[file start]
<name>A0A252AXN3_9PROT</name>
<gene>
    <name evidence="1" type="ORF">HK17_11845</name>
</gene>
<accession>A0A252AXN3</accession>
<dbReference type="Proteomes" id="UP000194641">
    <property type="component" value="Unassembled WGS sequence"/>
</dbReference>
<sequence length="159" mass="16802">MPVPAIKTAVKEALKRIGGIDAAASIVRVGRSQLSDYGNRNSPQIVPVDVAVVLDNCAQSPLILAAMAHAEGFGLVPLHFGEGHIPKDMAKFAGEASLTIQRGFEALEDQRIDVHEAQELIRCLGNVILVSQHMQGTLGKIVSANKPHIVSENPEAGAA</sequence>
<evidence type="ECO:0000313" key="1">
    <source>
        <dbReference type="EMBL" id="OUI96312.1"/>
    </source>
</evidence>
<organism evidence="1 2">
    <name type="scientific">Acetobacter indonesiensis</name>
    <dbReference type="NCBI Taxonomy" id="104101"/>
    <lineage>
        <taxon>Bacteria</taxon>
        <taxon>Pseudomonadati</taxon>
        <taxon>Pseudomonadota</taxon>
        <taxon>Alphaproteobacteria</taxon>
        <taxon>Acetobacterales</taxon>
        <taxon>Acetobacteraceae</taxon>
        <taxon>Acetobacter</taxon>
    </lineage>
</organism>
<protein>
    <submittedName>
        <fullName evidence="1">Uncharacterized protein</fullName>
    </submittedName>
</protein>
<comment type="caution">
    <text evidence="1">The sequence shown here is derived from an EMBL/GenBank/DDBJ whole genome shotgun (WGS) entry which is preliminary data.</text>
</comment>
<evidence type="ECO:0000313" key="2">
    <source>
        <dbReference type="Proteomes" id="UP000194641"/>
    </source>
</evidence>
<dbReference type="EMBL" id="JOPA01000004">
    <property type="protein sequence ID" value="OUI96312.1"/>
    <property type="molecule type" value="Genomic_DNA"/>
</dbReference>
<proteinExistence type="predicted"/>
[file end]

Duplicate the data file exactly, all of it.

<name>A0A252AXN3_9PROT</name>
<gene>
    <name evidence="1" type="ORF">HK17_11845</name>
</gene>
<accession>A0A252AXN3</accession>
<dbReference type="Proteomes" id="UP000194641">
    <property type="component" value="Unassembled WGS sequence"/>
</dbReference>
<sequence length="159" mass="16802">MPVPAIKTAVKEALKRIGGIDAAASIVRVGRSQLSDYGNRNSPQIVPVDVAVVLDNCAQSPLILAAMAHAEGFGLVPLHFGEGHIPKDMAKFAGEASLTIQRGFEALEDQRIDVHEAQELIRCLGNVILVSQHMQGTLGKIVSANKPHIVSENPEAGAA</sequence>
<evidence type="ECO:0000313" key="1">
    <source>
        <dbReference type="EMBL" id="OUI96312.1"/>
    </source>
</evidence>
<organism evidence="1 2">
    <name type="scientific">Acetobacter indonesiensis</name>
    <dbReference type="NCBI Taxonomy" id="104101"/>
    <lineage>
        <taxon>Bacteria</taxon>
        <taxon>Pseudomonadati</taxon>
        <taxon>Pseudomonadota</taxon>
        <taxon>Alphaproteobacteria</taxon>
        <taxon>Acetobacterales</taxon>
        <taxon>Acetobacteraceae</taxon>
        <taxon>Acetobacter</taxon>
    </lineage>
</organism>
<protein>
    <submittedName>
        <fullName evidence="1">Uncharacterized protein</fullName>
    </submittedName>
</protein>
<comment type="caution">
    <text evidence="1">The sequence shown here is derived from an EMBL/GenBank/DDBJ whole genome shotgun (WGS) entry which is preliminary data.</text>
</comment>
<evidence type="ECO:0000313" key="2">
    <source>
        <dbReference type="Proteomes" id="UP000194641"/>
    </source>
</evidence>
<dbReference type="EMBL" id="JOPA01000004">
    <property type="protein sequence ID" value="OUI96312.1"/>
    <property type="molecule type" value="Genomic_DNA"/>
</dbReference>
<proteinExistence type="predicted"/>